Art and the Canal & River Trust
Commemorative lock gates; the first ever ‘Canal Poet Laureate’; a ‘Slow Boat’ of artists and a mysterious ‘floating forest’ make up some of the unusual projects included in a contemporary art programme for the Canal & River Trust.
The projects are part of a wider initiative by the Canal & River Trust, working in partnership with Arts Council England, to draw new supporters to the waterways' cause. With more supporters, the canals and rivers have a better chance of flourishing for the next 200 years. However, in today's world it is increasingly difficult to grab people's attention. And so over the last few months our slow-flowing, historic canals have seen an explosion of contemporary dance, water-based opera, comedy and a poignant floating forest.
Tony Hales, chairman of the Canal & River Trust explains:
"One of the ways we looking to attract new supporters is through new partnerships with the Arts Councils in England and Wales. In England this is part of a wider Arts Council-led initiative to promote ‘great art for everyone’. For the Canal & River Trust, this is also about finding creative new ways to introduce more people to the waterways as visitors and supporters while also, we hope, surprising and delighting existing communities."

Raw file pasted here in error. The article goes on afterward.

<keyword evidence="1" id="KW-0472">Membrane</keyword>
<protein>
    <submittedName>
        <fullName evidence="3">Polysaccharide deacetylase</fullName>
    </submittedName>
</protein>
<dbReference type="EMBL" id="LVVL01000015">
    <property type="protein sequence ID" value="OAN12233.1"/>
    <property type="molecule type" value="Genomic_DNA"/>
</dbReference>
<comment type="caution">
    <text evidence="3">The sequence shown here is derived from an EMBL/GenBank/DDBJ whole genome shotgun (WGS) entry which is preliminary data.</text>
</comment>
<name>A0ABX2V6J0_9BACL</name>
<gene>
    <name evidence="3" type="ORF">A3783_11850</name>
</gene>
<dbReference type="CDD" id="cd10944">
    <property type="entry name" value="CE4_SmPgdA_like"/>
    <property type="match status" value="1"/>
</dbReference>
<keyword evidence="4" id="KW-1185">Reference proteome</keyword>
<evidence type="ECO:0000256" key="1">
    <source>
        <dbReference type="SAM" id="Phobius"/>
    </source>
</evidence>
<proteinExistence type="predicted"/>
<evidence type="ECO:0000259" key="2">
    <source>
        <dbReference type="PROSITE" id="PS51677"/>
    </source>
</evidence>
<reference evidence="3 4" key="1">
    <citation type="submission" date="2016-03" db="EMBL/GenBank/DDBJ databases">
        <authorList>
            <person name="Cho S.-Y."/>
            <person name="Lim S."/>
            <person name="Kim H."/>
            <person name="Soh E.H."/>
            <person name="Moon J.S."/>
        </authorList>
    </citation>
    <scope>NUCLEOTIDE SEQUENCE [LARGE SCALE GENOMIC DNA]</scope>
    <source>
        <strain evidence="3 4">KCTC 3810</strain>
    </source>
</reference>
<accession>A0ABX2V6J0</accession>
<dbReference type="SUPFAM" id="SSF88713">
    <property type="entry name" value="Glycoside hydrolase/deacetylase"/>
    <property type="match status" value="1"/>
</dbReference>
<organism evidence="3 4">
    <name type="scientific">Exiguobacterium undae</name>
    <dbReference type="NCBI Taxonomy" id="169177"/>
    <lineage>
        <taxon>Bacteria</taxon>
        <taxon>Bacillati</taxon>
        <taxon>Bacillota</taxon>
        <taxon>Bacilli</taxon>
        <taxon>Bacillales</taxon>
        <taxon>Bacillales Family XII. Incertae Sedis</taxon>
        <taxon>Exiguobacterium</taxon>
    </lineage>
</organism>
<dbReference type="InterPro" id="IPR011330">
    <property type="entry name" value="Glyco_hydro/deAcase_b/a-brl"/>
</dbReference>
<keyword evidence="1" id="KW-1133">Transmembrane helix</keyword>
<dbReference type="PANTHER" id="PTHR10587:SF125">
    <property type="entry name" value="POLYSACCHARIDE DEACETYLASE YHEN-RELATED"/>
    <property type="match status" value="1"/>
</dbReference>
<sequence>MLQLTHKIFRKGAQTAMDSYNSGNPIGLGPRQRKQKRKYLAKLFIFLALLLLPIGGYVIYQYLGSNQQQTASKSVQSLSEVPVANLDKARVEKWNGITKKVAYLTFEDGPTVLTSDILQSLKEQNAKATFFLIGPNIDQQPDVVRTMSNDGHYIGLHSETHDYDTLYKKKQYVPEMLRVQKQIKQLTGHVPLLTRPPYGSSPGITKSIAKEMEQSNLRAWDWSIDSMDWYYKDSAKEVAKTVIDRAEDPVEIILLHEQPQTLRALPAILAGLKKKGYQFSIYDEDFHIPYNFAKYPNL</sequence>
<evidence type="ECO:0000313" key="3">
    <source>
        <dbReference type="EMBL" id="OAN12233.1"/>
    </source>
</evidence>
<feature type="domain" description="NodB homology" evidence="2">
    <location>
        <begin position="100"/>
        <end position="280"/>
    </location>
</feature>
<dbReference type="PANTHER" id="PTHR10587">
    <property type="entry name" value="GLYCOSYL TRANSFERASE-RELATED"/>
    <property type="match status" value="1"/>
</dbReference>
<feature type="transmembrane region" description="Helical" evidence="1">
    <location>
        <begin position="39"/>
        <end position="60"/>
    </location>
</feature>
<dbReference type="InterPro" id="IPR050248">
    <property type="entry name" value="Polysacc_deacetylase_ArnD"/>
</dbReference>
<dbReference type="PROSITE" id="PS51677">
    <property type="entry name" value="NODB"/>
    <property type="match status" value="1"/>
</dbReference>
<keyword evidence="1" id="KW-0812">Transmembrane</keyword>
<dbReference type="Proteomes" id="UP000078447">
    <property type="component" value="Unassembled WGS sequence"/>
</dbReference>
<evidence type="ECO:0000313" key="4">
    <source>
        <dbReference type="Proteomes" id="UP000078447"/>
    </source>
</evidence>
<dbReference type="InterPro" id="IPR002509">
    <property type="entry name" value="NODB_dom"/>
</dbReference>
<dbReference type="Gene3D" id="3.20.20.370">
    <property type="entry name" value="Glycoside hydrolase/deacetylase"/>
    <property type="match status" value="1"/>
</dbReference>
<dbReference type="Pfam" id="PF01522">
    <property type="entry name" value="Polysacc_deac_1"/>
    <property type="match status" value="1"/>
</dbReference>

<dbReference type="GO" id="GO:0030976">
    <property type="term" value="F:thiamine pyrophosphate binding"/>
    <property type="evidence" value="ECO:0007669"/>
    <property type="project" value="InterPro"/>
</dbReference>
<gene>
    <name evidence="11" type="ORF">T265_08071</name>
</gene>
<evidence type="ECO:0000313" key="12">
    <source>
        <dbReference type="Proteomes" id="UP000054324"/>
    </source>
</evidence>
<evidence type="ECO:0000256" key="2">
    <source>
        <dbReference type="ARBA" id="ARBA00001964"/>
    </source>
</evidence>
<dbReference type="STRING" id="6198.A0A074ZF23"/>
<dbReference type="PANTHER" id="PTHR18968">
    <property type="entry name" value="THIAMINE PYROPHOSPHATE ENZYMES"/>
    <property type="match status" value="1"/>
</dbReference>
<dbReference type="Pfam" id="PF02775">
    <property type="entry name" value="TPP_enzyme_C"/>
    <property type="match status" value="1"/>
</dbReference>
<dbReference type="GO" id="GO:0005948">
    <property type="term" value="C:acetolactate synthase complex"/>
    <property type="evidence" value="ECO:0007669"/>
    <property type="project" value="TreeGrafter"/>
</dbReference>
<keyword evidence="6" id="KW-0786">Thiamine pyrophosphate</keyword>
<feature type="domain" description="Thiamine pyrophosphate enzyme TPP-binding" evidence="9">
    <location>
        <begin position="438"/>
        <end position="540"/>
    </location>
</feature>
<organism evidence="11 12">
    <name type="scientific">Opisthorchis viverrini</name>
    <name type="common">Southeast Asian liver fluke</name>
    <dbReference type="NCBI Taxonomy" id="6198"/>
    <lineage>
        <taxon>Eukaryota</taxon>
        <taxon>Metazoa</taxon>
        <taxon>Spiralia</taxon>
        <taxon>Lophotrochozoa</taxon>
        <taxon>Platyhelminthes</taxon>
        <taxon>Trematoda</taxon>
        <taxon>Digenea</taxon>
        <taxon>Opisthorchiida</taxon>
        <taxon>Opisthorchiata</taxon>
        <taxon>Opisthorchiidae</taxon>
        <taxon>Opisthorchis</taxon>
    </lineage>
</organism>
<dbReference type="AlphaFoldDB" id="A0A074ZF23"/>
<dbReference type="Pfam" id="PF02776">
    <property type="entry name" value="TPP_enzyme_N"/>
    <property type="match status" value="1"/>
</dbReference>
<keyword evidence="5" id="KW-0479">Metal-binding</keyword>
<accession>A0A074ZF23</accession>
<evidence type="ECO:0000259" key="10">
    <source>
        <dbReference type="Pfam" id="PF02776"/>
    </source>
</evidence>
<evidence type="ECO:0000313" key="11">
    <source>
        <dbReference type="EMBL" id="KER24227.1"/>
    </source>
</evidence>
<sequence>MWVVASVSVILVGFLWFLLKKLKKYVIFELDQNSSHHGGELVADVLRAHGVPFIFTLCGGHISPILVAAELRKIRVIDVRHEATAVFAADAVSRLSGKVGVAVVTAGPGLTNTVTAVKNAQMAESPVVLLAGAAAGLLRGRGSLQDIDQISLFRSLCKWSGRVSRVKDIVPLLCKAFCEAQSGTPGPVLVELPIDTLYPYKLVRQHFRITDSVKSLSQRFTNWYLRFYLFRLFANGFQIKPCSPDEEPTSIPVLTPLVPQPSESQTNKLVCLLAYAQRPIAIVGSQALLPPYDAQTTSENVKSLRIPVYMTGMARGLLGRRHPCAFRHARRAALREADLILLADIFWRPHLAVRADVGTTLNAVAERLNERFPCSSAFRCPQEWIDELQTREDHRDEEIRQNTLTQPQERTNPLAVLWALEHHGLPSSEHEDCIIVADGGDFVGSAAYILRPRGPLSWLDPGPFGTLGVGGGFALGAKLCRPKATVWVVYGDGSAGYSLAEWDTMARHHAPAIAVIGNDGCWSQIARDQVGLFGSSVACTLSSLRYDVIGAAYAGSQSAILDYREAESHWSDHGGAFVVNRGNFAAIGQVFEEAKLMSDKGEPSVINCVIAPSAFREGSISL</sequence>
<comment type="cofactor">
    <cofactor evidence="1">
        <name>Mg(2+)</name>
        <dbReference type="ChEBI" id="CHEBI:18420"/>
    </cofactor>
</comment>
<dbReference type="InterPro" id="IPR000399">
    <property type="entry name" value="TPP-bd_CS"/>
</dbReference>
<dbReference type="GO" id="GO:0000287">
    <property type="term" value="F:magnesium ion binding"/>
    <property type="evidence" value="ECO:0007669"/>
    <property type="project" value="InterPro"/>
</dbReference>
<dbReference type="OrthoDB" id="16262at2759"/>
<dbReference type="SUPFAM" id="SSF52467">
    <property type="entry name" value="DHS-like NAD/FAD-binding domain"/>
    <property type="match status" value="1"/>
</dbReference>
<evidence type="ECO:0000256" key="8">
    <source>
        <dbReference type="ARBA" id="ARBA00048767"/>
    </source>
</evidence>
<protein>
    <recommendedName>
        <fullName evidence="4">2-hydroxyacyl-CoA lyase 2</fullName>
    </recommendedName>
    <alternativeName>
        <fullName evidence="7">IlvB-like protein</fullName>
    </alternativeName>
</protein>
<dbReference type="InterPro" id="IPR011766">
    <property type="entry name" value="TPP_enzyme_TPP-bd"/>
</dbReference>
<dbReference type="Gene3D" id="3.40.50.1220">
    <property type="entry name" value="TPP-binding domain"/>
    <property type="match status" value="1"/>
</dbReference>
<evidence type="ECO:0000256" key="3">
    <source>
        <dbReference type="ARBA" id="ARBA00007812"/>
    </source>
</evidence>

The initiative is inspired by early waterway pioneers such as Robert Aickman and LTC Rolt of the Inland Waterways Association, who used their artistic and literary connections to win new supporters to the waterway cause in the 20th century.
Over the coming months the Canal & River Trust will deliver a series of contemporary art projects, support a range of high quality 3rd party arts events and support others wishing to develop arts projects on the waterways.
The Canal & River Trust is part of a strategic network of organisations, including the National Trust, Forestry Commission and Sustrans, who are working with the Arts Council England to incorporate contemporary art into their work, leverage in third party funds and attract more visitors.
Read Richard Fairhurt's artice, Britain's longest art gallery, which explores the historic relationship between art and the waterways.